New Study of Ancient DNA Reveals Long-Distance, Trans-Eurasian Migration of 7th-Century Avar Elites

A cross-disciplinary analysis of ancient genomes by a team of geneticists, archaeologists, and historians from institutions across Europe, Asia, and North America participating in the European Research Council (ERC) project HistoGenes, of which Professor Emeritus Patrick Geary is one of four principal investigators, has answered questions about the mysterious Avar population whose origins have remained enigmatic for 1,400 years. 

The Avars ruled the lands of modern-day Hungary, Romania, Slovakia, Austria, Croatia, and Serbia for more than 200 years, beginning in the sixth century CE. The Avar's origins, however, has been unknown until now. Analyzing 66 individuals from the Carpathian Basin, including ones found in the gold-filled graves of the Avar elite, the paper, published in Cell, traces their genetic origin to a faraway region of East Central Asia, revealing one of the largest, most rapid long-distance migrations in ancient human history. 

The study, titled “Ancient genomes reveal origins and rapid trans-Eurasian migration of 7th century Avar Elites,” is one of the first major publications from the HistoGenes team that is studying the dynamic population structures and movements in the Carpathian Basis between 400 and 900 CE through the genetic, anthropological, archaeological, isotopic, and historical analysis of over 6000 individuals found in some 100 cemeteries across central and eastern Europe. HistoGenes is not only by far the largest study of genomes sequenced from ancient DNA thus far attempted but is also pioneering how geneticists, archaeologists, anthropologists, and historians can together answer questions old and new about the past.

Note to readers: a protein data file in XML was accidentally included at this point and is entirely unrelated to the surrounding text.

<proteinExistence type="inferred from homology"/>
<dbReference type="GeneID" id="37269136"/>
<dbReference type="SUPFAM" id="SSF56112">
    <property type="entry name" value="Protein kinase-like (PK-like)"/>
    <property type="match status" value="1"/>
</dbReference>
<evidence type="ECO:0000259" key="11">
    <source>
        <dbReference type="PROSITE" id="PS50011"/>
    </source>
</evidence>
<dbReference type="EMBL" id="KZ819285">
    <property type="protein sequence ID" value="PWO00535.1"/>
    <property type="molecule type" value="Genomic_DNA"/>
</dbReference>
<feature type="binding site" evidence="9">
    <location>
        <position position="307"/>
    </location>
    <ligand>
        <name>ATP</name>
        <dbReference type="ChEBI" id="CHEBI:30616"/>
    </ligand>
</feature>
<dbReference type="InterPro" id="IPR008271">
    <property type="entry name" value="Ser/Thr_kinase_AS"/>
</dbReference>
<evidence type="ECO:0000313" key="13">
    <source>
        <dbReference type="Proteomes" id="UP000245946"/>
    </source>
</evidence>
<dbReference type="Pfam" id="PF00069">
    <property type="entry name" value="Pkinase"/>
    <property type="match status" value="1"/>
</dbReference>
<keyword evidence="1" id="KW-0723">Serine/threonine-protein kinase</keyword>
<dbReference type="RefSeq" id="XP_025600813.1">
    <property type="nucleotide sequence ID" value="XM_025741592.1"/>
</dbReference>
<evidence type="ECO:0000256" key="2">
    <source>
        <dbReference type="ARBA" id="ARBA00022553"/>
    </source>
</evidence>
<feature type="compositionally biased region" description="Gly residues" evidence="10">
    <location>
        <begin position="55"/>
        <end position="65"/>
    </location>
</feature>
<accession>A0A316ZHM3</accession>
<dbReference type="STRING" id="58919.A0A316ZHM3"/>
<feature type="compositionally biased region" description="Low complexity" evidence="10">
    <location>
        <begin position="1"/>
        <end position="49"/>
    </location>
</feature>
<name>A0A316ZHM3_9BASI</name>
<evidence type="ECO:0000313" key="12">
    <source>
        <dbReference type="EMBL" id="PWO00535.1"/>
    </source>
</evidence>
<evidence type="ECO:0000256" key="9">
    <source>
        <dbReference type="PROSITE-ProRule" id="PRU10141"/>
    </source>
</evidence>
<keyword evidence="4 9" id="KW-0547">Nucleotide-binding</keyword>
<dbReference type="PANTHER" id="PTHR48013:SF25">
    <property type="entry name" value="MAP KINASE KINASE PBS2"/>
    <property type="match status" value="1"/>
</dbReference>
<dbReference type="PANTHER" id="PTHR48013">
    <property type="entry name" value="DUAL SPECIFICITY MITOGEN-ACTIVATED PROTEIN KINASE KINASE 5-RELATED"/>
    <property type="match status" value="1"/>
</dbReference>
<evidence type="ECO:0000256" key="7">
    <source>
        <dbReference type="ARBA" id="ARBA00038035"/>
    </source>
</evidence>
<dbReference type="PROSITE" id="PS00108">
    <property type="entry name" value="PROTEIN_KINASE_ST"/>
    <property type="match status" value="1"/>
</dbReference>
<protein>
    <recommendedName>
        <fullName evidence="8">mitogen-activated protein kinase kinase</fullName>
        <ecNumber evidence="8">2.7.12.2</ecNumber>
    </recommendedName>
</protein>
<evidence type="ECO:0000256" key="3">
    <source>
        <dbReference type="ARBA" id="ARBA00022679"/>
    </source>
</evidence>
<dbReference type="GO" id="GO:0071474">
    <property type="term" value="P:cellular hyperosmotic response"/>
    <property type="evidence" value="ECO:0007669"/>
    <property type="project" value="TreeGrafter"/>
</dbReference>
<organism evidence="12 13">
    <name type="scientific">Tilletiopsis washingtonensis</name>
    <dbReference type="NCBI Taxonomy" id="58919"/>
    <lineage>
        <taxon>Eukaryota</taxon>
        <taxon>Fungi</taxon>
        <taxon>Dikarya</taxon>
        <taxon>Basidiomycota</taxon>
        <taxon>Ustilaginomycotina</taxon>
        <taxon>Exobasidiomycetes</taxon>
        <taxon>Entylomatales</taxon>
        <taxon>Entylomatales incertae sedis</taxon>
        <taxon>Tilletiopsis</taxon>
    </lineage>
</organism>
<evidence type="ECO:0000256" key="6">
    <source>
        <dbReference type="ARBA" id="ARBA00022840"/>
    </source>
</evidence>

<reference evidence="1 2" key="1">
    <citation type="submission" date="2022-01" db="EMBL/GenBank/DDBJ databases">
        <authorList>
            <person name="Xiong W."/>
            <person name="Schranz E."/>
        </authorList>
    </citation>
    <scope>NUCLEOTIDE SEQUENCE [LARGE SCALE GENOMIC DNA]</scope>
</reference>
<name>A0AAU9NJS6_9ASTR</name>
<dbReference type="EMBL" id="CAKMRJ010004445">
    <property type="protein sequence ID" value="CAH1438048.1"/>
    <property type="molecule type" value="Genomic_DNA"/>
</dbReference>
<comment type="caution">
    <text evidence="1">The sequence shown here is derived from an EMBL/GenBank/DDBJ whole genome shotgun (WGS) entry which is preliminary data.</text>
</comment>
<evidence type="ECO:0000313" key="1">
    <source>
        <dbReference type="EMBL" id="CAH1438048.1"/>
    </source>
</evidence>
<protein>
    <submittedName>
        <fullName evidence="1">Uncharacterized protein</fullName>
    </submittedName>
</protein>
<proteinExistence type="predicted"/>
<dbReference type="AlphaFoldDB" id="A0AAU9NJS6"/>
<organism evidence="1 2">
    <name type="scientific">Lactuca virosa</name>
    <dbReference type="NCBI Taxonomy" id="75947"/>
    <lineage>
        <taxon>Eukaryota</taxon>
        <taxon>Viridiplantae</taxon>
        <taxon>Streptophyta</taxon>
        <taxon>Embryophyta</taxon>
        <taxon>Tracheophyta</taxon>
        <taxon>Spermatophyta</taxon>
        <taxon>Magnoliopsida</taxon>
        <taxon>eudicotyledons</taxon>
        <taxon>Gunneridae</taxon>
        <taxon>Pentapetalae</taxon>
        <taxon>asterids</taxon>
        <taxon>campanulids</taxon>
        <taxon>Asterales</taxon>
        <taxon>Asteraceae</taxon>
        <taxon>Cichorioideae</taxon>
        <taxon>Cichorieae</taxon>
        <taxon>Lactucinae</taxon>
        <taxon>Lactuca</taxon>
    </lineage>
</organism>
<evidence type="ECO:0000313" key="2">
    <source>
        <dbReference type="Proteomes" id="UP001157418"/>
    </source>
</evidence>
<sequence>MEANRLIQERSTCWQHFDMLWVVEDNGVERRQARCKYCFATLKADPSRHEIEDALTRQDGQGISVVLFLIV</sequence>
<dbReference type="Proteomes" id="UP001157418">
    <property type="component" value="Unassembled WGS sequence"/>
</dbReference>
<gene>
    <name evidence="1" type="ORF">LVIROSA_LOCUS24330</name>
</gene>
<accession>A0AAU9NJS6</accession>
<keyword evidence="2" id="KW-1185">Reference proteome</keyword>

In addition to Geary, the team’s principal investigators are Johannes Krause of the Max-Planck-Institute in Leipzig and Jena, Tivadar Vida of Eötvös Loránd University Budapest, and Walter Pohl of the Austrian Academy of Sciences. 

Geary first joined IAS as a Member in the School of Historical Studies (1990–90) before being appointed to permanent Faculty in 2012. His work extends over a vast range of topics in medieval history, both chronologically and conceptually—from religiosity and social memory to language, ethnicity, social structure, and political organization.